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One Passage: Ripples

One Passage: Ripples

For fourteen years, Ben Bramley has been on the run from his hometown of Abundance, North Carolina. A self-imposed exile has taken him from Duke University's stone-walled campus to a secluded mountaintop outside Boone, where Ben lives as a hermit, his sole companion a coon cat named Smoky.

In his new novel Ripples, author Evan Williams doesn't leave Ben on that mountain long. A family emergency forces the protagonist back to Abundance, the last place he wants to be and the only place he can face his fears.
In the below excerpt, Ben's reacts to going home. What do you think of this passage? If you've ever left home for a long period, what was it like when you returned?

And if you're near Asheville's Malaprop's Bookstore/Cafe, you might swing by for the novel's launch party. It's Wednesday, April 10, 2019 at 6:00pm.


            As he exited the SUV, Ben’s soles skidded on fine gravel atop the asphalt lot. Staring at his past, he killed the radio to wrestle with the family crisis, minutes down the road.

            The October sun’s last light stretched long shadows across the terrain.

            “No progress in fourteen years,” he observed, the landscape idling in neutral.

            Abundance School—decrepit when he attended—didn’t have the capacity to look any older. Potato-chip–sized paint flakes peeled from the prominent Federal-style trim encircling the two stories that housed grades one through twelve. The innovation of kindergarten had been blocked. “Budgetary reasons,” they said.

            Generations of Bramleys, and Etters—his mom’s side—claimed alumni status from that cyclical institution, where graduating classes bore identical surnames from one year to the next in perpetuity.

            Between the school and post office stood Uncle Stan’s gas station with its two-bay garage. Three vintage pumps stood sentinel in front. None accepted credit cards—an in-convenience store.

            Beyond the school, the Abundance Growers’ Packing House spilled soft, yellow light onto the highway. A silhouette of flatbed trucks laden with apples awaited their turns to unload. Forklifts buzzed around the perimeter to disappear inside the building, where dozens of worker bees graded and packed fruit. In a few weeks the packing house would lapse into a coma, until resurrected by the influx of next summer’s produce.

            And in the center of the crossroads cluster loomed Redeemer Baptist Church, absolute authority oozing out of the mortar joints, which forever locked the clotted-blood-colored bricks in their place of prominence.

            A church sign identified Redeemer—a low-rent, changeable-letters kind of sign, the kind often found occupying any roadside strip of crabgrass. Underneath the church’s name, a solemn message: “Visitors Welcome. Members Expected.”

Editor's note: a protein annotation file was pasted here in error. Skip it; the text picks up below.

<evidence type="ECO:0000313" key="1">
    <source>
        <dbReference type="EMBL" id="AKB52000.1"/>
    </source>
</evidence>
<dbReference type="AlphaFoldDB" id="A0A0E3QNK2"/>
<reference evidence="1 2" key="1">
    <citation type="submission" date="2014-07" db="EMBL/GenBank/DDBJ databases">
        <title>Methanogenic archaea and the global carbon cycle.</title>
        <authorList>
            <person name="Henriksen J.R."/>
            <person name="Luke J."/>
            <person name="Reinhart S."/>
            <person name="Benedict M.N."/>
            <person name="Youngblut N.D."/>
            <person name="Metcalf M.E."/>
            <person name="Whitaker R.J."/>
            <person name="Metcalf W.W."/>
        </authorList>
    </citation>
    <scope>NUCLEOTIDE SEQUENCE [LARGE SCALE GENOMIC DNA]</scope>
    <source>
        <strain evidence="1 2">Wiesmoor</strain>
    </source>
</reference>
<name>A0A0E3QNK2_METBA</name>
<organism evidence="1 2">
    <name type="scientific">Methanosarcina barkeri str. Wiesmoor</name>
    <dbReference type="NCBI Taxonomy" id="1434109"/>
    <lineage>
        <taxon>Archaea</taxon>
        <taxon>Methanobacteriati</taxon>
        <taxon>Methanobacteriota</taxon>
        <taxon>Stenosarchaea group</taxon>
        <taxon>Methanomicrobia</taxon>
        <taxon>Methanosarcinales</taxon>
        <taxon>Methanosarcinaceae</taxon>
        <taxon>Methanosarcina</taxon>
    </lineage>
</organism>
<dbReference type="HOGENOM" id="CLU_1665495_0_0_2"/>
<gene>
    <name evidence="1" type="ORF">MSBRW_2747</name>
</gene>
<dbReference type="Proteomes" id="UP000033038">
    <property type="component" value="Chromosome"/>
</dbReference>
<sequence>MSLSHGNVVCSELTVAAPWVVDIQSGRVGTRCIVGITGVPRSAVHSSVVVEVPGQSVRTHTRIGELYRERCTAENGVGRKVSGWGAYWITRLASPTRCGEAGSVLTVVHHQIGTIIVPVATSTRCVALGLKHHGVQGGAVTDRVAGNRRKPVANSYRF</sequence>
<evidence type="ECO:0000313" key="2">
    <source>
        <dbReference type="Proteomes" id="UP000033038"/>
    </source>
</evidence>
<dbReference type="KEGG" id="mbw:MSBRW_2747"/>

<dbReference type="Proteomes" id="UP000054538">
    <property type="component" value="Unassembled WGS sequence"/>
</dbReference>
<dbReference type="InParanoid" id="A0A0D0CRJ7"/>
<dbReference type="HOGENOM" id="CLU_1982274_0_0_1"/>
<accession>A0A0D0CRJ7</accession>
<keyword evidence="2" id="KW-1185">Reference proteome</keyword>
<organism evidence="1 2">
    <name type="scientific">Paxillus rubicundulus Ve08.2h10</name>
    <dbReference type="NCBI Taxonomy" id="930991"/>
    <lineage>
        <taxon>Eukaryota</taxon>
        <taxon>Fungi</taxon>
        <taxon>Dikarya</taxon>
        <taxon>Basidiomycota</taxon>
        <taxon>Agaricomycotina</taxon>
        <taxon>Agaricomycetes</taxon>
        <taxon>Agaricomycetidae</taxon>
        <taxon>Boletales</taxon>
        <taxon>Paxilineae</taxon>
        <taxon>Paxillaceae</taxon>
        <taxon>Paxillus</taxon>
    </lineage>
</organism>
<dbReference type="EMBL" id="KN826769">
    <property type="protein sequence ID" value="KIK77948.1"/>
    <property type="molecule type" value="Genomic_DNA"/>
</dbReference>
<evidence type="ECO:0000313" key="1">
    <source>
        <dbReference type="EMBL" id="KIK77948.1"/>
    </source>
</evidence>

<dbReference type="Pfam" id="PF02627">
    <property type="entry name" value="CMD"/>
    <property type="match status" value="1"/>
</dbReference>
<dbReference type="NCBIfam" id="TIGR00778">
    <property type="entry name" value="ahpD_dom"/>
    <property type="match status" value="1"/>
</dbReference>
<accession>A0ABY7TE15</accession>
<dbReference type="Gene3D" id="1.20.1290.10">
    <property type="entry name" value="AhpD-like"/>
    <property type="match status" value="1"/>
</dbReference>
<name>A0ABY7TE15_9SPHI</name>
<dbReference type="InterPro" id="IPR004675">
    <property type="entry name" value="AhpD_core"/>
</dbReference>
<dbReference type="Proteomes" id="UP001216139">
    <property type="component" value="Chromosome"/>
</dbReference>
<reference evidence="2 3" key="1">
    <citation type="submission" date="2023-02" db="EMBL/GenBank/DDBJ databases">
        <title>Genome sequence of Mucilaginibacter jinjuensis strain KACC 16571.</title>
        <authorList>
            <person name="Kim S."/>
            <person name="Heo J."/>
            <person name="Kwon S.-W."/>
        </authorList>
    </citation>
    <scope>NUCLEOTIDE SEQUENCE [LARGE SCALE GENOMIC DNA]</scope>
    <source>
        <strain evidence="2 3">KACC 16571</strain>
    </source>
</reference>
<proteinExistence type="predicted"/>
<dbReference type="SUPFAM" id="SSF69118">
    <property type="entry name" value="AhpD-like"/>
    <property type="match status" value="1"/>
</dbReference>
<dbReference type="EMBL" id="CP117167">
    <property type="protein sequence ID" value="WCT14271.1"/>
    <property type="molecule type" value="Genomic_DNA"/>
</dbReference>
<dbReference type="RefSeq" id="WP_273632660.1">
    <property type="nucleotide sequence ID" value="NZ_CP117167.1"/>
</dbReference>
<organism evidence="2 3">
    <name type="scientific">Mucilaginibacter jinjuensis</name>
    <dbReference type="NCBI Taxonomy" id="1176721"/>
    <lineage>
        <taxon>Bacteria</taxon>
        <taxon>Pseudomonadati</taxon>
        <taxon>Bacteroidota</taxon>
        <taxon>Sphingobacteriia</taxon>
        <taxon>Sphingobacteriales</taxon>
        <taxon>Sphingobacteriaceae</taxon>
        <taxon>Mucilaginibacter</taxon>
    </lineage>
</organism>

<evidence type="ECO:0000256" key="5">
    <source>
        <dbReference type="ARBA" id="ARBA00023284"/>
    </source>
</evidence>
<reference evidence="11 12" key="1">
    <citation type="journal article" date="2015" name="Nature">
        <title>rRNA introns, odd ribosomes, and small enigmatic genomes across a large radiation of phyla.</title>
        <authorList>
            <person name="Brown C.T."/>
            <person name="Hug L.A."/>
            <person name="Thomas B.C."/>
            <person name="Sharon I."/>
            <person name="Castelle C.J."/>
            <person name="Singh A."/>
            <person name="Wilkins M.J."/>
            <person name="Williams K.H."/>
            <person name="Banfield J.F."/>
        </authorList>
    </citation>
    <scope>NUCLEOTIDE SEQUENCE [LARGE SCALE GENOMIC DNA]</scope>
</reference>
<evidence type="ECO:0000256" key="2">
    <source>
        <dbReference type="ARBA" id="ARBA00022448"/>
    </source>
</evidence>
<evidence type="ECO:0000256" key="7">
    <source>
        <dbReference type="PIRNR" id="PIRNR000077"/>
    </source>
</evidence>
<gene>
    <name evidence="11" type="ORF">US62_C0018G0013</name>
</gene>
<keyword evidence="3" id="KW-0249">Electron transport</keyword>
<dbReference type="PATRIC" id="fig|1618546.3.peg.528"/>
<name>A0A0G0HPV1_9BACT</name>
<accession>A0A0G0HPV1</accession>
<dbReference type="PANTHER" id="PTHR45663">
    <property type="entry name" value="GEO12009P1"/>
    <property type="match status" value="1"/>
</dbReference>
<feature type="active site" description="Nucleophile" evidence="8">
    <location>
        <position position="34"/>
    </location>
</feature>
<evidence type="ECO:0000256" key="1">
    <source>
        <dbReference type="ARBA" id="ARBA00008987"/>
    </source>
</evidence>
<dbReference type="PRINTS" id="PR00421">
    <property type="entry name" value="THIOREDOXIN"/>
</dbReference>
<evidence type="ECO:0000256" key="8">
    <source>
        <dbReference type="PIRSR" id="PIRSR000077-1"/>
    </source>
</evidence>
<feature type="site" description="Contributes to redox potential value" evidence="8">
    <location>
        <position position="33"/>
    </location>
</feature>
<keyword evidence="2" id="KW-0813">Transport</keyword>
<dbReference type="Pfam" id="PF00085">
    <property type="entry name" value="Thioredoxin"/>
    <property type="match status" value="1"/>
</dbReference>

Noticeably lacking were any of the standard warnings—“Turn or Burn,” “If You Died Tonight, Where Would You Go?” Rather, it quoted scripture: “Behold you have sinned against the LORD: and be sure your sin will find you out. Numbers 32:23.”

            Ben shuddered at the divine guarantee of exposure, though he daily assured himself that his faith had eroded to nothingness.

            Craning his neck, he looked up at the righteous-white steeple, illuminated by a column of light reaching to the heavens. Monday night. No church service. Safe enough to avoid being spotted by the locals. He reminisced, stalling.

            “You cannot escape the steeple! The Great Eye sees all!” he bellowed, double-checking for listeners before adding, “Agnostics rule! Baptists drool!”

            Though Ben was delighted with his jab, the hollow noise fooled neither himself nor the God from his youth.

            Unsettled by his human’s strange behavior, Smoky jumped from his curled position on the front seat to the safety of the farthest corner of the cargo area.

            “That’s not true,” Ben recanted. “The Great Eye can’t penetrate closed doors or dark nights where husbands beat wives, or wives screw somebody else’s husbands. It doesn’t stop the teenager breaking into a widow’s home, or the teen’s little brother getting his ass kicked at school.” He hesitated. “No witnesses. Didn’t happen. A lie agreed upon.”

            With each word, his fury grew.

            “You steeple people, you couldn’t leave Mama alone!”

           Feet wide apart, as if preparing for a slugfest, he went silent when his better senses caught up, acknowledging he had been screaming while a frustrated fist beat the innocent air.

            “Damn! Less than two minutes here and I’m losing it.”